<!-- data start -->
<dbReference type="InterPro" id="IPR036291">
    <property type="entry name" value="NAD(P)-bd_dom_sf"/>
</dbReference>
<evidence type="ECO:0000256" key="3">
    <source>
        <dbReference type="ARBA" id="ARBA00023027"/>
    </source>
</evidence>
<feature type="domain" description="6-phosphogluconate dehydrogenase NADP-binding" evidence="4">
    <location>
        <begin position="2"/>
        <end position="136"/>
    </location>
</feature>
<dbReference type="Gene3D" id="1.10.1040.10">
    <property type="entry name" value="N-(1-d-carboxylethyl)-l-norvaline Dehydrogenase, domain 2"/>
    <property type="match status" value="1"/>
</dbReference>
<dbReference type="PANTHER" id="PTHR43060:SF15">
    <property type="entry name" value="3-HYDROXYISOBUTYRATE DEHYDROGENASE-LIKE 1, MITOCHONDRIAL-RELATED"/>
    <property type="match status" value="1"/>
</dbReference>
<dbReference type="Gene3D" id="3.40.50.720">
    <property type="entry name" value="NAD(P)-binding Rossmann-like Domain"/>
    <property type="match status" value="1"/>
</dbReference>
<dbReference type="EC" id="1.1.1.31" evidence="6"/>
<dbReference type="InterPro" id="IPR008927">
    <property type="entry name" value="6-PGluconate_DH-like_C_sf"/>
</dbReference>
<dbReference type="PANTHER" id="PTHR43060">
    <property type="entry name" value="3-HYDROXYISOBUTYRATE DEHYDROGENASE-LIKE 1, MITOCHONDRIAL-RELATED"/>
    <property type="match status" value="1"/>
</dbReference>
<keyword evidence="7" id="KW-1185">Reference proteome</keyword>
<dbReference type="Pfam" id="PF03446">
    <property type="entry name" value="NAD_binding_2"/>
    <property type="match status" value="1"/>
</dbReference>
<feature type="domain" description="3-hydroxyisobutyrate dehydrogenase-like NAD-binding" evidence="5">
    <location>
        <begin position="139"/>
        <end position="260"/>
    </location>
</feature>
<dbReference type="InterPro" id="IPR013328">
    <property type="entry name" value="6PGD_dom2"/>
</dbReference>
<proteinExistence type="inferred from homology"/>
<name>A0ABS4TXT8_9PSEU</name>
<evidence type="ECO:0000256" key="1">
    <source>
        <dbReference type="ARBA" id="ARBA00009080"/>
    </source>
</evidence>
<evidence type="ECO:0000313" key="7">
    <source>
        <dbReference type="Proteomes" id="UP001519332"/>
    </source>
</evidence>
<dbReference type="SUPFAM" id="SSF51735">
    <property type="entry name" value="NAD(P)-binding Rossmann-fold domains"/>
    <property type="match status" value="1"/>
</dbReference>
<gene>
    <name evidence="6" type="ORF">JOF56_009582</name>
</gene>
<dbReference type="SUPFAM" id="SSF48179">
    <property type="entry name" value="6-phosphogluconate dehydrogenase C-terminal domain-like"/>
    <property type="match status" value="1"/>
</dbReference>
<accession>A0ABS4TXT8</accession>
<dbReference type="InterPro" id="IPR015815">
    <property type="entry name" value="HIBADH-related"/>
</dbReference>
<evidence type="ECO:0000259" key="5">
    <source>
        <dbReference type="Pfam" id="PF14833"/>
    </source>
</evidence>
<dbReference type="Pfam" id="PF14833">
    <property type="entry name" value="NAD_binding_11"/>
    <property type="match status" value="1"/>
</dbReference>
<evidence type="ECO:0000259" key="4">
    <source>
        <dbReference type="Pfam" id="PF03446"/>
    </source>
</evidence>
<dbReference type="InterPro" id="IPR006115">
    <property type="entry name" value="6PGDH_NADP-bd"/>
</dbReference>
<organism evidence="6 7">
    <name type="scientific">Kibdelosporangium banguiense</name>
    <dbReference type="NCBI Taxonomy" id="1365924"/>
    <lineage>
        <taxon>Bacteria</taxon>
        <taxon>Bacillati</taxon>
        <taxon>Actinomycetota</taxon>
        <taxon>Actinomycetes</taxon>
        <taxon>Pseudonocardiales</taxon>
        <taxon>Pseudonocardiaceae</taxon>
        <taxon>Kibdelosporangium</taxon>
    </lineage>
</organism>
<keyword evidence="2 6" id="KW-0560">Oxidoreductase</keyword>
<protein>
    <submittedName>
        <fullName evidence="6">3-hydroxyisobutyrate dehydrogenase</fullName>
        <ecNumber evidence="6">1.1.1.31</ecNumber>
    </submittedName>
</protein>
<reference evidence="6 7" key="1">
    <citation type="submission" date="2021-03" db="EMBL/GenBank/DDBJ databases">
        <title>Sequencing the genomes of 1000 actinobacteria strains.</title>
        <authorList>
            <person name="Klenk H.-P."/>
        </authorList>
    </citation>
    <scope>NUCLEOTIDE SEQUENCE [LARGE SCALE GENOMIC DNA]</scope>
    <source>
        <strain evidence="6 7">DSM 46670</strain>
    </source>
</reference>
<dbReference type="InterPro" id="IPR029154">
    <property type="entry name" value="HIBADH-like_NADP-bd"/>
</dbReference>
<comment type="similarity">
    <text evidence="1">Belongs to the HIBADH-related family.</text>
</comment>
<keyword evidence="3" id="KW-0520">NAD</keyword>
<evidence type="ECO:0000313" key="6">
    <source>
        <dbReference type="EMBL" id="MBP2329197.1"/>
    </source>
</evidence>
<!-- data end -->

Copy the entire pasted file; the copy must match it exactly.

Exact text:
<dbReference type="InterPro" id="IPR036291">
    <property type="entry name" value="NAD(P)-bd_dom_sf"/>
</dbReference>
<evidence type="ECO:0000256" key="3">
    <source>
        <dbReference type="ARBA" id="ARBA00023027"/>
    </source>
</evidence>
<feature type="domain" description="6-phosphogluconate dehydrogenase NADP-binding" evidence="4">
    <location>
        <begin position="2"/>
        <end position="136"/>
    </location>
</feature>
<dbReference type="Gene3D" id="1.10.1040.10">
    <property type="entry name" value="N-(1-d-carboxylethyl)-l-norvaline Dehydrogenase, domain 2"/>
    <property type="match status" value="1"/>
</dbReference>
<dbReference type="PANTHER" id="PTHR43060:SF15">
    <property type="entry name" value="3-HYDROXYISOBUTYRATE DEHYDROGENASE-LIKE 1, MITOCHONDRIAL-RELATED"/>
    <property type="match status" value="1"/>
</dbReference>
<dbReference type="Gene3D" id="3.40.50.720">
    <property type="entry name" value="NAD(P)-binding Rossmann-like Domain"/>
    <property type="match status" value="1"/>
</dbReference>
<dbReference type="EC" id="1.1.1.31" evidence="6"/>
<dbReference type="InterPro" id="IPR008927">
    <property type="entry name" value="6-PGluconate_DH-like_C_sf"/>
</dbReference>
<dbReference type="PANTHER" id="PTHR43060">
    <property type="entry name" value="3-HYDROXYISOBUTYRATE DEHYDROGENASE-LIKE 1, MITOCHONDRIAL-RELATED"/>
    <property type="match status" value="1"/>
</dbReference>
<keyword evidence="7" id="KW-1185">Reference proteome</keyword>
<dbReference type="Pfam" id="PF03446">
    <property type="entry name" value="NAD_binding_2"/>
    <property type="match status" value="1"/>
</dbReference>
<feature type="domain" description="3-hydroxyisobutyrate dehydrogenase-like NAD-binding" evidence="5">
    <location>
        <begin position="139"/>
        <end position="260"/>
    </location>
</feature>
<dbReference type="InterPro" id="IPR013328">
    <property type="entry name" value="6PGD_dom2"/>
</dbReference>
<proteinExistence type="inferred from homology"/>
<name>A0ABS4TXT8_9PSEU</name>
<evidence type="ECO:0000256" key="1">
    <source>
        <dbReference type="ARBA" id="ARBA00009080"/>
    </source>
</evidence>
<evidence type="ECO:0000313" key="7">
    <source>
        <dbReference type="Proteomes" id="UP001519332"/>
    </source>
</evidence>
<dbReference type="SUPFAM" id="SSF51735">
    <property type="entry name" value="NAD(P)-binding Rossmann-fold domains"/>
    <property type="match status" value="1"/>
</dbReference>
<gene>
    <name evidence="6" type="ORF">JOF56_009582</name>
</gene>
<dbReference type="SUPFAM" id="SSF48179">
    <property type="entry name" value="6-phosphogluconate dehydrogenase C-terminal domain-like"/>
    <property type="match status" value="1"/>
</dbReference>
<accession>A0ABS4TXT8</accession>
<dbReference type="InterPro" id="IPR015815">
    <property type="entry name" value="HIBADH-related"/>
</dbReference>
<evidence type="ECO:0000259" key="5">
    <source>
        <dbReference type="Pfam" id="PF14833"/>
    </source>
</evidence>
<dbReference type="Pfam" id="PF14833">
    <property type="entry name" value="NAD_binding_11"/>
    <property type="match status" value="1"/>
</dbReference>
<evidence type="ECO:0000259" key="4">
    <source>
        <dbReference type="Pfam" id="PF03446"/>
    </source>
</evidence>
<dbReference type="InterPro" id="IPR006115">
    <property type="entry name" value="6PGDH_NADP-bd"/>
</dbReference>
<organism evidence="6 7">
    <name type="scientific">Kibdelosporangium banguiense</name>
    <dbReference type="NCBI Taxonomy" id="1365924"/>
    <lineage>
        <taxon>Bacteria</taxon>
        <taxon>Bacillati</taxon>
        <taxon>Actinomycetota</taxon>
        <taxon>Actinomycetes</taxon>
        <taxon>Pseudonocardiales</taxon>
        <taxon>Pseudonocardiaceae</taxon>
        <taxon>Kibdelosporangium</taxon>
    </lineage>
</organism>
<keyword evidence="2 6" id="KW-0560">Oxidoreductase</keyword>
<protein>
    <submittedName>
        <fullName evidence="6">3-hydroxyisobutyrate dehydrogenase</fullName>
        <ecNumber evidence="6">1.1.1.31</ecNumber>
    </submittedName>
</protein>
<reference evidence="6 7" key="1">
    <citation type="submission" date="2021-03" db="EMBL/GenBank/DDBJ databases">
        <title>Sequencing the genomes of 1000 actinobacteria strains.</title>
        <authorList>
            <person name="Klenk H.-P."/>
        </authorList>
    </citation>
    <scope>NUCLEOTIDE SEQUENCE [LARGE SCALE GENOMIC DNA]</scope>
    <source>
        <strain evidence="6 7">DSM 46670</strain>
    </source>
</reference>
<dbReference type="InterPro" id="IPR029154">
    <property type="entry name" value="HIBADH-like_NADP-bd"/>
</dbReference>
<comment type="similarity">
    <text evidence="1">Belongs to the HIBADH-related family.</text>
</comment>
<keyword evidence="3" id="KW-0520">NAD</keyword>
<evidence type="ECO:0000313" key="6">
    <source>
        <dbReference type="EMBL" id="MBP2329197.1"/>
    </source>
</evidence>